Symmetrical staircases
Move candlelight bent

Flames flicker faces
Pathways towards transcendency
Spirits drifting in

A presidential burden
Despite empathy

Comforts multitudes
In national eulogy
Church bell interludes

Ritual “Amazing Grace”
All, Requiescat en Pace

Cathy Hailey teaches as an adjunct in Johns Hopkins University’s online MA in Teaching Writing program and previously taught high school English and Creative Writing in Prince William County, VA. She is northern region vice president of The Poetry Society of Virginia and organizes In the Company of Laureates, a biennial reading of poets laureate held in PWC. Her writing has been published in Poetry Virginia, The Journal of the Virginia Writing Project, Written in Arlington, The Prince William Poetry Review, Grid Poems, and in anthologies associated with ekphrastic collaborations.

Tuesday, February 23, 2021


by Penelope Scambly Schott

yet another one of the poets I have known
now gone under the grass. Lawrence Ferlingetti,
at a hundred and one. I once heard him recite:
   Pity the nation whose people are sheep
   Pity the nation whose leaders are liars
and yet, how we all try
to go on walking.
Who will sell shoelaces down by the seashore?
Mine are torn.

Penelope Scambly Schott is a past recipient of the Oregon Book Award for Poetry. Her newest book is On Dufur Hill, poems about the cycle of the year in a small wheat-growing town.


by Barbara Parchim

Probing the structure of the ocean crust requires a wave source. The most common source is an air gun, which is effective but potentially harmful for ocean life and not easy to use everywhere. Václav M. Kuna and John L. Nábělek found that fin whale songs can also be used as a seismic source for determining crustal structure. Fin whale vocalizations can be as loud as large ships and occur at frequencies useful for traveling through the ocean floor. These properties allow fin whale songs to be used for mapping out the density of ocean crust, a vital part of exploring the seafloor. —Science, February 12, 2021

now that seismologists know
that different frequencies of whale songs
can map the layers of the ocean floor
to help us study sediment and rock
in areas where earthquakes occur—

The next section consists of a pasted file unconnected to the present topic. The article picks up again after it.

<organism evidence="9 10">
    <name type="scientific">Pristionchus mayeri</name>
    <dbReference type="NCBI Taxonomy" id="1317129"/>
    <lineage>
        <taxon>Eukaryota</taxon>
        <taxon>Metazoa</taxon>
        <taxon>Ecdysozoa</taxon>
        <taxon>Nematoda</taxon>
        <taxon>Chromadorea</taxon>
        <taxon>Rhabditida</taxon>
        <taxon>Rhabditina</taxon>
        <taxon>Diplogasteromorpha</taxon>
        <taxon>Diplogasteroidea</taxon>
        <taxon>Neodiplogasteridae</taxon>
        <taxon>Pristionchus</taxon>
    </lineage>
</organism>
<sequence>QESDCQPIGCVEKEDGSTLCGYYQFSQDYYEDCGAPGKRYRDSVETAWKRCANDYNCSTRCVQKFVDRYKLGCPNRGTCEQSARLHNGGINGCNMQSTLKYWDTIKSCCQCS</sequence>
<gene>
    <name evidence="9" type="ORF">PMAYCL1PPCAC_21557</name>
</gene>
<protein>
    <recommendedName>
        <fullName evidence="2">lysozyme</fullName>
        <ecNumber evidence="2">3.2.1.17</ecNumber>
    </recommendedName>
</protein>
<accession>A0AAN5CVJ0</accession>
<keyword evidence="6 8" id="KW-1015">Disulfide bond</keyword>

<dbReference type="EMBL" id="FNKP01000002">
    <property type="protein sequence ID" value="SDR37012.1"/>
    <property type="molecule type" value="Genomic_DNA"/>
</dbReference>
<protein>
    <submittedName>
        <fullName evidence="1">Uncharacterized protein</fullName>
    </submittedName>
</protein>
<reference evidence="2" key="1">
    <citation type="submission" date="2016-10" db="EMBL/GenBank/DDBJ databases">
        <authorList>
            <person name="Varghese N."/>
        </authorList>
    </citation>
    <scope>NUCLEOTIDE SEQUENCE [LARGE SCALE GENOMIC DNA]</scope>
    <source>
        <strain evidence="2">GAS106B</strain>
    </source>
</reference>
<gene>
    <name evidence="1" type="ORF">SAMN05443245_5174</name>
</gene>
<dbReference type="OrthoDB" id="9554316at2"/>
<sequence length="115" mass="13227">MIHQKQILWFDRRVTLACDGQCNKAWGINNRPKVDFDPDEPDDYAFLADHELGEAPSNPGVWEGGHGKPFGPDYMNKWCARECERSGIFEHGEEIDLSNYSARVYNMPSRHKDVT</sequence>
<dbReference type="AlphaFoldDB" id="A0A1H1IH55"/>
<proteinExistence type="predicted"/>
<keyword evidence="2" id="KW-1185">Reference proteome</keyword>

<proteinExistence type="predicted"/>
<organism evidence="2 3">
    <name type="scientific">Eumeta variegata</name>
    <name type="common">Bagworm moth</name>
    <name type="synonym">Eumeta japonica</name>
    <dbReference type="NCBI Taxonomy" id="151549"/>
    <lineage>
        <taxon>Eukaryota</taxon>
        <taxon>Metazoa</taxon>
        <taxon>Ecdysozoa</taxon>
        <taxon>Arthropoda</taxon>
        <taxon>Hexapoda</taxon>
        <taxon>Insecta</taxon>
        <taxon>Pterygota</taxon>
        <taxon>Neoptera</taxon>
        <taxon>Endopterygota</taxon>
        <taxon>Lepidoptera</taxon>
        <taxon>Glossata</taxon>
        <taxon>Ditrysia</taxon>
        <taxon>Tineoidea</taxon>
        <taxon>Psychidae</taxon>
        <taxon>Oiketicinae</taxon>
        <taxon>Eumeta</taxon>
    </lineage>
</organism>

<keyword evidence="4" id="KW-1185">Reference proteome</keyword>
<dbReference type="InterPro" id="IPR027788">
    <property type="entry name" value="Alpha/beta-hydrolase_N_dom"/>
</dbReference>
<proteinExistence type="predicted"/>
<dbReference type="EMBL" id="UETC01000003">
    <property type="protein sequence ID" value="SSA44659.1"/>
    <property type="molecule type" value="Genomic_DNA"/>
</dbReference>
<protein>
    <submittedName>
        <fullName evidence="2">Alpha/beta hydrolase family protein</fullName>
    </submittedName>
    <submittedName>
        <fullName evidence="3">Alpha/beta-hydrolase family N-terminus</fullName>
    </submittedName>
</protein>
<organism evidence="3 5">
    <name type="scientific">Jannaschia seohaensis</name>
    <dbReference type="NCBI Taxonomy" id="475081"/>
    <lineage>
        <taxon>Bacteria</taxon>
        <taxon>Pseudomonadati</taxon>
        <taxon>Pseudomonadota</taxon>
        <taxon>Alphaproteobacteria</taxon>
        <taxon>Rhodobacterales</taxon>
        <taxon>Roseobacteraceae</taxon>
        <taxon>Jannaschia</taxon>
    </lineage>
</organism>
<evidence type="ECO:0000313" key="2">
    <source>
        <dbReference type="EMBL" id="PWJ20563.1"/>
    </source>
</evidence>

can we pause?
when their beauty and sentience,
curiosity and gentleness,
is not enough—
has never been enough—
to awaken compassion
when the “harvest” of these giants,
some with their young alongside
does not engender adequate empathy
now that we have a “use”
for these beings,
for scientific research,
that requires a living, breathing, body
can we, finally, stop the slaughter?
Barbara Parchim lives on a small farm in southwest Oregon. She enjoys gardening and hiking and volunteered for several years at a wildlife rehabilitation facility. Her poems have appeared in Ariel Chart, Isacoustic, Turtle Island Quarterly, Windfall, and Trouvaille Review. Her first chapbook, selected by Flowstone Press, will appear in 2021.

Monday, February 22, 2021


by Sister Lou Ella

Dianna Ortiz, an American Roman Catholic nun whose rape and torture in Guatemala in 1989 helped lead to the release of documents showing American involvement in human rights abuses in that country, died on Friday in hospice care in Washington. She was 62. —The New York Times, February 20, 2021. PHOTO: Sister Dianna Ortiz in 1996. After being raped and tortured in Guatemala, she helped focus attention on the 200,000 people who were killed or disappeared during that country’s 36-year civil war. Credit: Stephen Crowley/The New York Times

           in memory of sr. dianna ortiz, osu
                         rape and torture victim

friday after ash wednesday
the death certificate read cancer
but i know better
the unspeakable terror
that tortured your flesh years ago
has finally had its way with you
then and then daily the Holy in your body
screamed why have you forsaken me
perhaps you are the saint of the struggle
that wrestling with the command to forgive
but the Holy will also have Its way
It too Unspeakable